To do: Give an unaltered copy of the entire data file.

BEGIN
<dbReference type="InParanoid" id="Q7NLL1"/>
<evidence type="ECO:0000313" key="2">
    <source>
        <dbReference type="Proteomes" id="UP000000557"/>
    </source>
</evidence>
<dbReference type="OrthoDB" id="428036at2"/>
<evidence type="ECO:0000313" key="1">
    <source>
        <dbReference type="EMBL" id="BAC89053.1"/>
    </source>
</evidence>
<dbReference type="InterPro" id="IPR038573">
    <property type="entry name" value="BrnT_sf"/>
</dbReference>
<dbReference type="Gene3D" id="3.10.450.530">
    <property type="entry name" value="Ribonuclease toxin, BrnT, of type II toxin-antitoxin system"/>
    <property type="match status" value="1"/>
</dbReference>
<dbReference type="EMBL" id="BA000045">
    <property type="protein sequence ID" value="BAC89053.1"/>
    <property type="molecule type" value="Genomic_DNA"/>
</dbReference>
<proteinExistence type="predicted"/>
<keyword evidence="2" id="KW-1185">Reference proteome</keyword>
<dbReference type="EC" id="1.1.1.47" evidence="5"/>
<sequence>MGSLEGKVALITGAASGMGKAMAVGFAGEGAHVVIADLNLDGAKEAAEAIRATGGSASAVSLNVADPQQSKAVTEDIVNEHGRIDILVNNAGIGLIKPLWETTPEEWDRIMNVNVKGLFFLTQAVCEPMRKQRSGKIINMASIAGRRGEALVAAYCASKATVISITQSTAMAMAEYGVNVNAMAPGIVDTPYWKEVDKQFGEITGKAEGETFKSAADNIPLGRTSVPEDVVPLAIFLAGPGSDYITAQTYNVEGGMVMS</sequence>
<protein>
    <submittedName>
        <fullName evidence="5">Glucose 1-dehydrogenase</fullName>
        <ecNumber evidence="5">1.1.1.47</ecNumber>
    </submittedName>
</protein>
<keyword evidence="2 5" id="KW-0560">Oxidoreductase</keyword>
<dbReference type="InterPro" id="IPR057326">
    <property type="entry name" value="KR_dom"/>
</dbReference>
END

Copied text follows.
<dbReference type="InParanoid" id="Q7NLL1"/>
<evidence type="ECO:0000313" key="2">
    <source>
        <dbReference type="Proteomes" id="UP000000557"/>
    </source>
</evidence>
<dbReference type="OrthoDB" id="428036at2"/>
<evidence type="ECO:0000313" key="1">
    <source>
        <dbReference type="EMBL" id="BAC89053.1"/>
    </source>
</evidence>
<dbReference type="InterPro" id="IPR038573">
    <property type="entry name" value="BrnT_sf"/>
</dbReference>
<dbReference type="Gene3D" id="3.10.450.530">
    <property type="entry name" value="Ribonuclease toxin, BrnT, of type II toxin-antitoxin system"/>
    <property type="match status" value="1"/>
</dbReference>
<dbReference type="EMBL" id="BA000045">
    <property type="protein sequence ID" value="BAC89053.1"/>
    <property type="molecule type" value="Genomic_DNA"/>
</dbReference>
<proteinExistence type="predicted"/>
<keyword evidence="2" id="KW-1185">Reference proteome</keyword>
<dbReference type="EC" id="1.1.1.47" evidence="5"/>
<sequence>MGSLEGKVALITGAASGMGKAMAVGFAGEGAHVVIADLNLDGAKEAAEAIRATGGSASAVSLNVADPQQSKAVTEDIVNEHGRIDILVNNAGIGLIKPLWETTPEEWDRIMNVNVKGLFFLTQAVCEPMRKQRSGKIINMASIAGRRGEALVAAYCASKATVISITQSTAMAMAEYGVNVNAMAPGIVDTPYWKEVDKQFGEITGKAEGETFKSAADNIPLGRTSVPEDVVPLAIFLAGPGSDYITAQTYNVEGGMVMS</sequence>
<protein>
    <submittedName>
        <fullName evidence="5">Glucose 1-dehydrogenase</fullName>
        <ecNumber evidence="5">1.1.1.47</ecNumber>
    </submittedName>
</protein>
<keyword evidence="2 5" id="KW-0560">Oxidoreductase</keyword>
<dbReference type="InterPro" id="IPR057326">
    <property type="entry name" value="KR_dom"/>
</dbReference>